It was both sweet and perhaps misguided. I’ve not written much about the coronavirus because I’ve really had nothing to say on the pandemic. Also I’m squeamish. Being a remote worker I spend most of my time alone anyway. So when the knock came to my door, I wasn’t sure I should answer. Afraid that some vital bit of information was to be conveyed, I gave in. Two young ladies stood there and at first I thought they were selling Girl Scout cookies, but one of them had some copies of The Watchtower in a folder and I knew that the Jehovah’s Witnesses had come calling. I didn’t invite them in. I don’t mean to be inhospitable, but those who go around knocking on doors might have been exposed to who knows what. They were here, the older one said, to give good news.
Although she didn’t mention the coronavirus directly, she said people were feeling anxious. But God—our creator—had promised everything would work out. She read me Revelation 21.4, about God wiping every tear from our eyes, from an iPad. I’ve read that verse many times on my own, and, tainted with decades of specialist knowledge, knew a good deal about the context in which it was written. The Witnesses didn’t stay long. As they walked away I couldn’t help but think how this current scare has been affecting us all. We are afraid. I don’t need any advice when it comes to social distancing (I am an introvert, after all), but there’s a kind of hopelessness afoot. I don’t read the papers but every headline is about the virus. The world seems awfully quiet.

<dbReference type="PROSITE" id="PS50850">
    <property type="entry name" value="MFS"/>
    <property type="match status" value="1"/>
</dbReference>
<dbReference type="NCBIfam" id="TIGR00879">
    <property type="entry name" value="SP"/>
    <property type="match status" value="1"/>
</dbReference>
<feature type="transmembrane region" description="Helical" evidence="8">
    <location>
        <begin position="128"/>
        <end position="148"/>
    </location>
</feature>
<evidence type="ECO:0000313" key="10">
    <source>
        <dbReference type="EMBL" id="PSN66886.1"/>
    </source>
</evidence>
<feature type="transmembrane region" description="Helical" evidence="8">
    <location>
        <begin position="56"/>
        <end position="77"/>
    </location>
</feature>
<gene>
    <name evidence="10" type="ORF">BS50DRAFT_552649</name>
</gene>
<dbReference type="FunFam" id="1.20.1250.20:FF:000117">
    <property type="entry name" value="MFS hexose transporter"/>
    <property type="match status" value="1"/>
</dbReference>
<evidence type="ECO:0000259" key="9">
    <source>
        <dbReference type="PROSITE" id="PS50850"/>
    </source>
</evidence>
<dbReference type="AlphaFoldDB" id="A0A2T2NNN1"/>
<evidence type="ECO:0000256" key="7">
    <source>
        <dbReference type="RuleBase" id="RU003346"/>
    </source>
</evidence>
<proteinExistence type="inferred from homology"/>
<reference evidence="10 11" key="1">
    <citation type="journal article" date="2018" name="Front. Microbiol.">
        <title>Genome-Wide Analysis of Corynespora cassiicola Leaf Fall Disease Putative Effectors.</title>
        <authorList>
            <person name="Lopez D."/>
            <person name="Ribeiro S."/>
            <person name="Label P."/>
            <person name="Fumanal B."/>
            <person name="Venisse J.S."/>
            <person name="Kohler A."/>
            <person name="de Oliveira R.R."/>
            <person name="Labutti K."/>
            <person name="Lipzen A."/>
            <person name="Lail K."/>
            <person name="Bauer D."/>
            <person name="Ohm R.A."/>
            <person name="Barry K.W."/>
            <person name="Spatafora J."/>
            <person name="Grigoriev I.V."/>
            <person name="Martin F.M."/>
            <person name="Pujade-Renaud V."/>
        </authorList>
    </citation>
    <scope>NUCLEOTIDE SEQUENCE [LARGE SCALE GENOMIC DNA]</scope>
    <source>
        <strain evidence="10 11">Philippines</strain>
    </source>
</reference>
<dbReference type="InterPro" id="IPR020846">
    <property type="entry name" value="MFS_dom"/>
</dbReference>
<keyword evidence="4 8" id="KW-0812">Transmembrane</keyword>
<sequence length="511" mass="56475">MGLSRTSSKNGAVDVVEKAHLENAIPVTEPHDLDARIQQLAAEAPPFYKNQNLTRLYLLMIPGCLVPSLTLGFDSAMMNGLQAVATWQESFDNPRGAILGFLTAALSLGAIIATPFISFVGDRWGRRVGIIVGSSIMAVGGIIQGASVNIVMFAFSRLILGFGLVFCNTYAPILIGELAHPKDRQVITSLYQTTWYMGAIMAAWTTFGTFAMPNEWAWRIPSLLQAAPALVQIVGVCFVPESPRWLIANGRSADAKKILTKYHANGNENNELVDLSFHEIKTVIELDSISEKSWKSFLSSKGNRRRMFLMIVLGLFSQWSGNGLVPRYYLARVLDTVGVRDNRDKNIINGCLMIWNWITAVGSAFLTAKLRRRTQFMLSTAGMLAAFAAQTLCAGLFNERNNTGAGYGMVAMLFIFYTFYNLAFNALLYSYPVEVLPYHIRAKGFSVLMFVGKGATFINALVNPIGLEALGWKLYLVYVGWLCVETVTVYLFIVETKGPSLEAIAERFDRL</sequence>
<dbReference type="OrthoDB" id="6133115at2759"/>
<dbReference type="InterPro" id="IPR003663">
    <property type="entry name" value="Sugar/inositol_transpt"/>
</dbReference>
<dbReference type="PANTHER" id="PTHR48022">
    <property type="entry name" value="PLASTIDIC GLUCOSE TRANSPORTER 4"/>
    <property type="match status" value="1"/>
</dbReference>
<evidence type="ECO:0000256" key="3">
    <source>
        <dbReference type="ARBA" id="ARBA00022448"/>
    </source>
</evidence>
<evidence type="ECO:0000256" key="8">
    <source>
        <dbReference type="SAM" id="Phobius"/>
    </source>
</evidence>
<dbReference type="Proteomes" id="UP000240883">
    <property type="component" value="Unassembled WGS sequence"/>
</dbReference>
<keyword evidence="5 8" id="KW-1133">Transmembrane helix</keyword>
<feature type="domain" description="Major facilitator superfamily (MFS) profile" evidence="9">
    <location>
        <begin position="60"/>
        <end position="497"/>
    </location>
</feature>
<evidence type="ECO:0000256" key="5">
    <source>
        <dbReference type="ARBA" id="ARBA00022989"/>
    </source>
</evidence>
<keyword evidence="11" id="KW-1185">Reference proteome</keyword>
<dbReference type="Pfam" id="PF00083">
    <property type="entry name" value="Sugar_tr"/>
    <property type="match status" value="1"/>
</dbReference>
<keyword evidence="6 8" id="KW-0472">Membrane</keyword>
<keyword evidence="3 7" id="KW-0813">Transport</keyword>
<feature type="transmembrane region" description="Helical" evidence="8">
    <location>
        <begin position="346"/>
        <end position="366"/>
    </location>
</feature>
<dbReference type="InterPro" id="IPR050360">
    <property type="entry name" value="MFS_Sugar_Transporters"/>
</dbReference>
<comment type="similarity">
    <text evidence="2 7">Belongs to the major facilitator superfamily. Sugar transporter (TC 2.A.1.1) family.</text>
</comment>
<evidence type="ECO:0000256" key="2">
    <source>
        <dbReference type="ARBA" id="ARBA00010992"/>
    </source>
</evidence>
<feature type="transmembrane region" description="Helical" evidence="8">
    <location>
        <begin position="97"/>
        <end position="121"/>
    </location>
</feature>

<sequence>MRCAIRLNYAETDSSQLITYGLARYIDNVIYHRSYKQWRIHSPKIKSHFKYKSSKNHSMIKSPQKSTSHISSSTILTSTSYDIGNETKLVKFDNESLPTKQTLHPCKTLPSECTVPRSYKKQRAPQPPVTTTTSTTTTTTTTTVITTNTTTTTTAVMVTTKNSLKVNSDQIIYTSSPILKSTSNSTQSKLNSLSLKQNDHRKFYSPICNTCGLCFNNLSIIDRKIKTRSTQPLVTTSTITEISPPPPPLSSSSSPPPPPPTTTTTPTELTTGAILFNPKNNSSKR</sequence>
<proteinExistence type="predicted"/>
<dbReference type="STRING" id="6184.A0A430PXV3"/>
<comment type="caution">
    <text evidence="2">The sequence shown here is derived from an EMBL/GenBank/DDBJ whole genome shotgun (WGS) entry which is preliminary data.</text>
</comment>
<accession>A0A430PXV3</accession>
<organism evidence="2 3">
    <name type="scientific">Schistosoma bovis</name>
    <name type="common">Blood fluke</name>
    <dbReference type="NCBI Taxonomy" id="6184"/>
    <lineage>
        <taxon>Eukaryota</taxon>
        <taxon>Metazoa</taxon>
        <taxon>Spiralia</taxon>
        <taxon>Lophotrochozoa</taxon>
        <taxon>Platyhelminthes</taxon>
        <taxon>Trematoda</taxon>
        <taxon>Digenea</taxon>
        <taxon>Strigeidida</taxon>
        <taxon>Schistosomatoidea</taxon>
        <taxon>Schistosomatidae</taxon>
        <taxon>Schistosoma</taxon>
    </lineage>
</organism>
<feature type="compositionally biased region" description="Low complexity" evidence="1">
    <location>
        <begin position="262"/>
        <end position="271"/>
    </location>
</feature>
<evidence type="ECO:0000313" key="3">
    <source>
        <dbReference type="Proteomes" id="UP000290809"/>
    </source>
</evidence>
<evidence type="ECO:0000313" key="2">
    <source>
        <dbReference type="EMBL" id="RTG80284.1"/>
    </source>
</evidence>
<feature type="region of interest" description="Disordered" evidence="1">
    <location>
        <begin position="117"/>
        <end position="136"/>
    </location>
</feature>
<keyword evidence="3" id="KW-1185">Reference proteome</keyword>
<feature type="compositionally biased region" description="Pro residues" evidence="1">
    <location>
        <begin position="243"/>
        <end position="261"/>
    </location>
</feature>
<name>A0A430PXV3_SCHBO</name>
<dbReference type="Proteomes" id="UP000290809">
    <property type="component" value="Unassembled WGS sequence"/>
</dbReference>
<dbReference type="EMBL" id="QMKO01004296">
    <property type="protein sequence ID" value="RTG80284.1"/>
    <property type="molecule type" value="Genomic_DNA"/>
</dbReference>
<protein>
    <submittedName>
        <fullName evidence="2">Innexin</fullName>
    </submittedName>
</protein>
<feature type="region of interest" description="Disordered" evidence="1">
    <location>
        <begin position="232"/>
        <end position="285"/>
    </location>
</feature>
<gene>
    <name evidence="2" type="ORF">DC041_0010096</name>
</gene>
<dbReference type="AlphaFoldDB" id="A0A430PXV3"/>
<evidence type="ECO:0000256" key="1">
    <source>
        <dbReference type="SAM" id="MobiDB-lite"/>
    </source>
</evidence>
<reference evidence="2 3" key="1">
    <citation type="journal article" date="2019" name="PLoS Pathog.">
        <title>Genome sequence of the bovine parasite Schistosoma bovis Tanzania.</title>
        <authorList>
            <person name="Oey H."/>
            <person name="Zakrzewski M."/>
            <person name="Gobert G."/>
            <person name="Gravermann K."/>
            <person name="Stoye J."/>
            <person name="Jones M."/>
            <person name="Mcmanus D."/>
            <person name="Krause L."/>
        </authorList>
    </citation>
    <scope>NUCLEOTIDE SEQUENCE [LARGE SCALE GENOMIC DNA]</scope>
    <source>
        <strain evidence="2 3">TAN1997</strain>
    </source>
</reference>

This will go down in history, I suspect, as a strange episode. I feel guilty for conducting normal business, as if there is anything I could do to prevent the disease beyond isolating myself even further. It’s perhaps the waiting. Those of us in circumstances where joy is more fleeting than a visit from the Jehovah’s Witnesses often invest huge amounts of time waiting for things to get better. The news, for example, that a piece has been accepted for publication. Or that a long wished for promotion has come. Or that somebody has actually read your book. Such news is rare indeed and outside a disease rages out of control. What else beyond missionary zeal would send you to strangers’ doors at such a time as this? They didn’t even leave any tracts.